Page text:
Biden’s loan price is lower than independent estimates

President Biden’s plan to cut student loans for millions of indebted former students will cost $240 billion over the next decade, the White House insisted on Friday – a figure significantly lower than other independent estimates.

“Our estimate is that the debt relief proposal will reduce the average annual revenue of the student loan program by about $24 billion a year over the next ten years,” Bharat Ramamurti, deputy director of the National Economic Council of the White House, during a press briefing. Friday.

“That means we’re not going to collect a certain amount of payments that we otherwise would have collected that total about $24 billion a year on average over the next ten years,” he said.

The figure is the first time the White House has set a price on the effort it hopes will begin to deliver on a campaign promise before the midterm elections.

The plan promises to forgive some student loan holders up to $10,000.
Getty Images/EyeEm

President Biden caused an uproar when he announced debt forgiveness on Wednesday – despite experts warning the bailout would worsen America’s precarious economic situation and unfairly disadvantage blue-collar workers.

Now, the attached cost – $240 billion over ten years – is oddly lower than other independent estimates.

Earlier this week, Penn Wharton’s budget model estimated that a one-time debt forgiveness program of $10,000 per borrower earning less than $125,000 a year would cost taxpayers about $300 billion, rising to 329, $7 million if the window is extended over the next 10 years.

Similarly, an assessment by the bipartisan Committee for a Responsible Federal Budget puts the cost at about $360 billion over the next decade.

The White House explained the discrepancy of some $100 billion on a ‘preliminary estimate’ that it assumes only 75% of eligible people will take advantage of the loan reduction – based on previous take-up rates for federal programs smaller scale student loan relief.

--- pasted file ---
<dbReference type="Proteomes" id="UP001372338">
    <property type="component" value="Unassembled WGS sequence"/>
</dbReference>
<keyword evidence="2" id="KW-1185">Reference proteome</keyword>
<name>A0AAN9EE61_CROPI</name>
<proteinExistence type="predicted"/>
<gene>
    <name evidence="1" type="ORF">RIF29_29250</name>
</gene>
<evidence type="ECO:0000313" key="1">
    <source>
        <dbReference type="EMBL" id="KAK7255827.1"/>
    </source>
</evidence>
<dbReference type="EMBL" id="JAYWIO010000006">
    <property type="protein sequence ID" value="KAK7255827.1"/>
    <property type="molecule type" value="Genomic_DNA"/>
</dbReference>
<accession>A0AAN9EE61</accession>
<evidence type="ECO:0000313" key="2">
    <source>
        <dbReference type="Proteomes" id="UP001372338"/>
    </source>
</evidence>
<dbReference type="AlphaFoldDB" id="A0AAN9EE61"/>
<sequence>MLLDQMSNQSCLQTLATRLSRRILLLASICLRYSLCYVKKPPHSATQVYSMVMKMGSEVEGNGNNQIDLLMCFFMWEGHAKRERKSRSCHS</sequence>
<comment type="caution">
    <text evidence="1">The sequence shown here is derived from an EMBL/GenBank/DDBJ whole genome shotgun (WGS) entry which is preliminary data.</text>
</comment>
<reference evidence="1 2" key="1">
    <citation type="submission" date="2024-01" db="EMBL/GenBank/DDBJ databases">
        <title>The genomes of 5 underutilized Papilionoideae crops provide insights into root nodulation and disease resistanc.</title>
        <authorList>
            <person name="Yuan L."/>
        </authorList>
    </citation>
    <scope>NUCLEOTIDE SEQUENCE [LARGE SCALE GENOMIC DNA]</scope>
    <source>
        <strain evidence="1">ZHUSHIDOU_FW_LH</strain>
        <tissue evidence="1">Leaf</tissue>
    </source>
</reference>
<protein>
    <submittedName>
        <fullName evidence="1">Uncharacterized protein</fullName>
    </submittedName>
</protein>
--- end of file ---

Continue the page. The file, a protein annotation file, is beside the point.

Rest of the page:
“We hope to get closer to 100% [participation] as possible,” he said. “But in order to release a preliminary estimate on that, we had to pick a number and felt 75% was the most defensible.”

A fuller – and likely higher – cost estimate is expected from the Office of Management and Budget in the coming weeks.

If the $240 billion figure turns out to be accurate, Ramamurti said it represents only 1.5% of the deficit reduction that the budget is on track for this fiscal year.

“In practice, compared to the previous year, $1.7 trillion more is going into the Treasury than it is going out,” he said. “It’s being paid for – and more – by the amount of deficit reduction that we’re already on track for this year.”

By comparison, the White House pointed to the more than $350 billion in PPP loans canceled since last July.

Still, the plan has its critics, including those from the president’s own party.

Democratic Representative Tim Ryan – who is battling for an Ohio Senate seat against Republican JD Vance – broke with his party and his own voting record this week when he said the plan sent the “wrong message “to the Americans who had decided not to. graduate and are already struggling to pay their bills.

Representative Tim Ryan
Representative Tim Ryan addresses supporters on May 3.
Jay Laprete/AP

“While there’s no doubt that a college education should be about opening up opportunity, debt forgiveness for those already on the path to financial security sends the wrong message to the millions of college-educated Ohioans. who work just as hard to make ends meet,” ​Ryan told the Columbus Dispatch.

Likewise, Maine Democrat Jared Golden — who is defending his House seat in a close race against former GOP Rep. Bruce Poliquin — has spoken out against the plan.

“It’s out of step with the needs and values ​​of the American working class, and I don’t support the president’s decision,” Golden told the Bangor Daily News.

Overall — including other minor changes to student loans such as the creation of a new income-driven repayment plan and an extension of the repayment moratorium — the CRFB believes Biden’s program will erase more half a trillion dollars in debt.

Richard L. Militello